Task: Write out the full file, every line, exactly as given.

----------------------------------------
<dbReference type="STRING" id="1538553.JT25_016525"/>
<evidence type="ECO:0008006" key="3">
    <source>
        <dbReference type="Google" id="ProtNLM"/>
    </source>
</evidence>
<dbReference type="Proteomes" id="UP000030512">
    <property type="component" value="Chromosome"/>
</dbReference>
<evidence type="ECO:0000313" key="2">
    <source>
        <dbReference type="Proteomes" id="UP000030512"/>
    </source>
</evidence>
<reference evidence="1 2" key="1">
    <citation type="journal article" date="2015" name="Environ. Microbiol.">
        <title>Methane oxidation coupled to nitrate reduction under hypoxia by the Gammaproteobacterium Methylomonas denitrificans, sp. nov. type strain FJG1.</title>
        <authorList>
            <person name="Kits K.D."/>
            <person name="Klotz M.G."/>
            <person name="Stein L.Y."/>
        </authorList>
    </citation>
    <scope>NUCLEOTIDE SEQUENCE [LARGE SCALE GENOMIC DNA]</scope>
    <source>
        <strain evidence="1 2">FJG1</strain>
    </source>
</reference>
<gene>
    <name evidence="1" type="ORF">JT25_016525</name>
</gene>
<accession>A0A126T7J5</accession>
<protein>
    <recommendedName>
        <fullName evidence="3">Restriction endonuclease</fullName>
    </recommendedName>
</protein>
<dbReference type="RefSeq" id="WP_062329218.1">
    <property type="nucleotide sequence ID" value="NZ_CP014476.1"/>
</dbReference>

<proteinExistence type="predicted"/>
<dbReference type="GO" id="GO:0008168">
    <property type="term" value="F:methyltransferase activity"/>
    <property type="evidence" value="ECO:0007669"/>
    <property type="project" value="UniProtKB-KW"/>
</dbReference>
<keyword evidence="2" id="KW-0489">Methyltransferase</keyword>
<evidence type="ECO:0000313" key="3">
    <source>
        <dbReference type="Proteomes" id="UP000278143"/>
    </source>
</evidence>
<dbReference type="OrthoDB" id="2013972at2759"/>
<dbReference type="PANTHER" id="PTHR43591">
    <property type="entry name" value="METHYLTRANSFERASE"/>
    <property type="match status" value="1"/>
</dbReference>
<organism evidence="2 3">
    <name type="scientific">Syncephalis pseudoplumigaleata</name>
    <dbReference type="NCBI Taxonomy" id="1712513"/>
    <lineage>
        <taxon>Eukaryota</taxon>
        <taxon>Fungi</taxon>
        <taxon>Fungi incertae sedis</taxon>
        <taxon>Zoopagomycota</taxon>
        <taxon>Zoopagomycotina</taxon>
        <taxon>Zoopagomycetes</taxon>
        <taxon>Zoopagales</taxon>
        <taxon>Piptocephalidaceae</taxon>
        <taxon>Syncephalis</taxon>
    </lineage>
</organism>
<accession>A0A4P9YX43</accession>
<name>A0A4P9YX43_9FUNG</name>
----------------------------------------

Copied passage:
<dbReference type="STRING" id="1538553.JT25_016525"/>
<evidence type="ECO:0008006" key="3">
    <source>
        <dbReference type="Google" id="ProtNLM"/>
    </source>
</evidence>
<dbReference type="Proteomes" id="UP000030512">
    <property type="component" value="Chromosome"/>
</dbReference>
<evidence type="ECO:0000313" key="2">
    <source>
        <dbReference type="Proteomes" id="UP000030512"/>
    </source>
</evidence>
<reference evidence="1 2" key="1">
    <citation type="journal article" date="2015" name="Environ. Microbiol.">
        <title>Methane oxidation coupled to nitrate reduction under hypoxia by the Gammaproteobacterium Methylomonas denitrificans, sp. nov. type strain FJG1.</title>
        <authorList>
            <person name="Kits K.D."/>
            <person name="Klotz M.G."/>
            <person name="Stein L.Y."/>
        </authorList>
    </citation>
    <scope>NUCLEOTIDE SEQUENCE [LARGE SCALE GENOMIC DNA]</scope>
    <source>
        <strain evidence="1 2">FJG1</strain>
    </source>
</reference>
<gene>
    <name evidence="1" type="ORF">JT25_016525</name>
</gene>
<accession>A0A126T7J5</accession>
<protein>
    <recommendedName>
        <fullName evidence="3">Restriction endonuclease</fullName>
    </recommendedName>
</protein>
<dbReference type="RefSeq" id="WP_062329218.1">
    <property type="nucleotide sequence ID" value="NZ_CP014476.1"/>
</dbReference>

<proteinExistence type="predicted"/>
<dbReference type="GO" id="GO:0008168">
    <property type="term" value="F:methyltransferase activity"/>
    <property type="evidence" value="ECO:0007669"/>
    <property type="project" value="UniProtKB-KW"/>
</dbReference>
<keyword evidence="2" id="KW-0489">Methyltransferase</keyword>
<evidence type="ECO:0000313" key="3">
    <source>
        <dbReference type="Proteomes" id="UP000278143"/>
    </source>
</evidence>
<dbReference type="OrthoDB" id="2013972at2759"/>
<dbReference type="PANTHER" id="PTHR43591">
    <property type="entry name" value="METHYLTRANSFERASE"/>
    <property type="match status" value="1"/>
</dbReference>
<organism evidence="2 3">
    <name type="scientific">Syncephalis pseudoplumigaleata</name>
    <dbReference type="NCBI Taxonomy" id="1712513"/>
    <lineage>
        <taxon>Eukaryota</taxon>
        <taxon>Fungi</taxon>
        <taxon>Fungi incertae sedis</taxon>
        <taxon>Zoopagomycota</taxon>
        <taxon>Zoopagomycotina</taxon>
        <taxon>Zoopagomycetes</taxon>
        <taxon>Zoopagales</taxon>
        <taxon>Piptocephalidaceae</taxon>
        <taxon>Syncephalis</taxon>
    </lineage>
</organism>
<accession>A0A4P9YX43</accession>
<name>A0A4P9YX43_9FUNG</name>